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Dog Genome Analysis Provide Insight into Human Disease

12 May 2016

UK - An important model in studying human disease, the non-coding RNA of the canine genome is an essential starting point for evolutionary and biomedical studies -- according to a new study led by The Genome Analysis Centre (TGAC).

New research published today in PLOS ONEreveals an improved annotation of microRNAs in the dog genome to further understand its biological role. Providing a platform for future studies into biomedicine, evolution and the domestication of important animals including dogs, cows, horses and pigs.

MicroRNAs (miRNAs) are small non-coding RNA molecules that play a crucial role in regulating gene expression in animals and plants. Using the latest dog genome assembly and small RNA sequences of nine different dog tissues including skin, blood, ovaries and testes, scientists from TGAC have identified 91 novel miRNAs.

This discovery provides a significant opportunity not only to enhance our understanding of how miRNAs regulate a variety of biological processes in an important model species for studying human diseases, but can lead to further, similar research into the role that miRNAs play in animal domestication.

Lead researcher, Dr Luca Penso Dolfin from TGAC's Vertebrate & Health Genomics Group, said: "As miRNAs are so important in orchestrating a variety of cellular processes, the discovery of these 91 novel miRNAs provides a vital starting point to explore their potentially major effects on gene regulation."

Overall, 811 miRNAs were analysed by Dr Penso-Dolfin: 91 novel microRNA sequences and 720 conserved (that is, common to other organisms). Among these conserved loci, 207 had not previously been identified as canine microRNAs.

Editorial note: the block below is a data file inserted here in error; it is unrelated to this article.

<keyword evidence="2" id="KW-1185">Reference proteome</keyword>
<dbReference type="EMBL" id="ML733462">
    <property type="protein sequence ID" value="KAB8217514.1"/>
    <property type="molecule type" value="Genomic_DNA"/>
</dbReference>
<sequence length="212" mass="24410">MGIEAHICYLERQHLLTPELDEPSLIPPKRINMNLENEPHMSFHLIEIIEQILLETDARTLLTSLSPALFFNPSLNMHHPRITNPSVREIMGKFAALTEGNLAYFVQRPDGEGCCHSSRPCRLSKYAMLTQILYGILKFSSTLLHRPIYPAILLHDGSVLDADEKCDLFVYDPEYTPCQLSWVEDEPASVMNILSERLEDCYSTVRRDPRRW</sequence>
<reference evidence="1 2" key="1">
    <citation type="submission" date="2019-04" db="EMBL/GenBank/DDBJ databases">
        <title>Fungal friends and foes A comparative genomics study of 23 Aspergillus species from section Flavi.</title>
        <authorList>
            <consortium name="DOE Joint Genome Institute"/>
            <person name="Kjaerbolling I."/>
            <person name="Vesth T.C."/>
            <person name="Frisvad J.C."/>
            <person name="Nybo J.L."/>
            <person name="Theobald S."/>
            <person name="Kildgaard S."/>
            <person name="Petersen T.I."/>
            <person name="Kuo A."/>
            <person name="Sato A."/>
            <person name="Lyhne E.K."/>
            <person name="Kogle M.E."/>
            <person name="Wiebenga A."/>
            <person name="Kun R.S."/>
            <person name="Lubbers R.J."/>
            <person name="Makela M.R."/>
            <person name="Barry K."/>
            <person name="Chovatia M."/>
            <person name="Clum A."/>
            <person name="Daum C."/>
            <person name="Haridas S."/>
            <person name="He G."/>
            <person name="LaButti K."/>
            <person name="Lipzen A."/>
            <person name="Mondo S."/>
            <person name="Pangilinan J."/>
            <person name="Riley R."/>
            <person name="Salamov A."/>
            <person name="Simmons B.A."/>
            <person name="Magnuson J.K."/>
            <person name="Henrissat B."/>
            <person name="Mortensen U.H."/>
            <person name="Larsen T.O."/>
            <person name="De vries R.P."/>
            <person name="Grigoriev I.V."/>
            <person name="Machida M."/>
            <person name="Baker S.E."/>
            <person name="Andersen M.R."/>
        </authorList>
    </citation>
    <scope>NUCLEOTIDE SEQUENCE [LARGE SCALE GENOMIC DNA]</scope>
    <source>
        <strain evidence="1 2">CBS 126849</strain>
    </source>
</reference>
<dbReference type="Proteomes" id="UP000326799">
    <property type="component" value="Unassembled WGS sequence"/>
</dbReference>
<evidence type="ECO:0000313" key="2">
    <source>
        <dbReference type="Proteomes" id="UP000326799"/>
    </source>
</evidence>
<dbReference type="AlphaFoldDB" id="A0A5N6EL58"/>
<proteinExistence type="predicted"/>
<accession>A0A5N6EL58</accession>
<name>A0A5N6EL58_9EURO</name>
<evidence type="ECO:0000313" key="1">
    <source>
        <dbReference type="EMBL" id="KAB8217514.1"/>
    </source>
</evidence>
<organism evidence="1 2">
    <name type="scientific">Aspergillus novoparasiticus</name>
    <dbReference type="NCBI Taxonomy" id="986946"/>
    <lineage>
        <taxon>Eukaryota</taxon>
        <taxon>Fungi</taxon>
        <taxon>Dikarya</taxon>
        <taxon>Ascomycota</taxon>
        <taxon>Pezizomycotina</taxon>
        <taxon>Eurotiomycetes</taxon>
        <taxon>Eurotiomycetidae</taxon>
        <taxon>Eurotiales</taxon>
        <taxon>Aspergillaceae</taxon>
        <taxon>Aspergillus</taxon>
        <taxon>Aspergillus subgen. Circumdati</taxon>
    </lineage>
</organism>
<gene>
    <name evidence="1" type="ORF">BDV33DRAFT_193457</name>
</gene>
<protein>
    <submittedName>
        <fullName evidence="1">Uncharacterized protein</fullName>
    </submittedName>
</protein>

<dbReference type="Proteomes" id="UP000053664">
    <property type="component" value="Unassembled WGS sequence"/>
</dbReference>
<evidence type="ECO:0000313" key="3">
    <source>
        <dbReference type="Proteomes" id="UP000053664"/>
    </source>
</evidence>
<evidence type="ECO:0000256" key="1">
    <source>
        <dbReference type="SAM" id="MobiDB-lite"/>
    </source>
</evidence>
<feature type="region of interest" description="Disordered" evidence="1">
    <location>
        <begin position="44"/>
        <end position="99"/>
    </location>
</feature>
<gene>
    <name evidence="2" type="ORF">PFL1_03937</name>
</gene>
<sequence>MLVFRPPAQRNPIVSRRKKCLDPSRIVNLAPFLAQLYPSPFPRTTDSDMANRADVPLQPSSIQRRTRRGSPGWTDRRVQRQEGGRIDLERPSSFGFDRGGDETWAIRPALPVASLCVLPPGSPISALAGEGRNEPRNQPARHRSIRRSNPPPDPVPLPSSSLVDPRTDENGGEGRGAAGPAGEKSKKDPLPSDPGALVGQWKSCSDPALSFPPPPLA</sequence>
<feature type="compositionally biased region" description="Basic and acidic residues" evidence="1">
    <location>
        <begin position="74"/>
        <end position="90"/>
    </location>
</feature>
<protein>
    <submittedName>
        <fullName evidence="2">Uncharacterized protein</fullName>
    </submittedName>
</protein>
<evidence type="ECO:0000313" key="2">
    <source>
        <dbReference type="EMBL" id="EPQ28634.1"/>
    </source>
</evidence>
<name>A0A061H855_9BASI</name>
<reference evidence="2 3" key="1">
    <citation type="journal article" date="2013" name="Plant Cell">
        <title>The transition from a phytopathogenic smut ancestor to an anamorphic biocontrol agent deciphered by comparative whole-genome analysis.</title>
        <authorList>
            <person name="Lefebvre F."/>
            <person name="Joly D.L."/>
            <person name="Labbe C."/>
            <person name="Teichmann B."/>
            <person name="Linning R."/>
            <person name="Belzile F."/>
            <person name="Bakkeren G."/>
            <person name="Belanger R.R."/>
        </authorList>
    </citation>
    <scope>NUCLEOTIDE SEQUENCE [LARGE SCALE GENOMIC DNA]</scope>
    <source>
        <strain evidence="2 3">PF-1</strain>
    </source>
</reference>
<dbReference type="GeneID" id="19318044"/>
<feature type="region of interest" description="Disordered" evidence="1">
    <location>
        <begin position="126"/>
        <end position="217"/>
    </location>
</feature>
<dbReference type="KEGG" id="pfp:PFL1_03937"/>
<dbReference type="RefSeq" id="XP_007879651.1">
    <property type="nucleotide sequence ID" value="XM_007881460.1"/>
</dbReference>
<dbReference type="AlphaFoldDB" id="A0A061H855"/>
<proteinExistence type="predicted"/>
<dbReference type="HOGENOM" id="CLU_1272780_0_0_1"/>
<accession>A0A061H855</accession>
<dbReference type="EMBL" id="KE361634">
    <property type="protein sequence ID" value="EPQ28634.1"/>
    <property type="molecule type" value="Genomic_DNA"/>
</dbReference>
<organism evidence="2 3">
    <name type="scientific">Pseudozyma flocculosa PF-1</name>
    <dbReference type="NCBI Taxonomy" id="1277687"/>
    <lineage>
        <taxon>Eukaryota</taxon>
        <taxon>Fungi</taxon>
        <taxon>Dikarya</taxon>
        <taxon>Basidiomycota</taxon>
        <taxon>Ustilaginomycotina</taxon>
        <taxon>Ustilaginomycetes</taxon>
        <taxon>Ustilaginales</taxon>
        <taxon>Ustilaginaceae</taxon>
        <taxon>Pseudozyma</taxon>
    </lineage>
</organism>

Dr Penso-Dolfin, added: "Our results represent a clear improvement in our knowledge of the dog genome, paving the way for further research on the evolution of gene regulation, and the contribution of microRNAs to pathological conditions. We are now looking at additional data for dog and a variety of farm animals, combining microRNA discovery to the investigation of their possible role in domestication."

The domestic dog, Canis familiaris, is the result of wolf (Canis lupus) domestication, which started around 10,000 years ago. Since then, hundreds of dog breeds have been artificially selected, leading to very high levels of morphological and behavioural variation. Having shared the environment with humans ever since its appearance, the dog has been exposed to similar pathogens, and therefore represents an important model system for the study of human diseases.

The publication of the latest Canine genome build and annotation, CanFam3.1 provides an opportunity to enhance our understanding of gene regulation across tissues in the dog model system.

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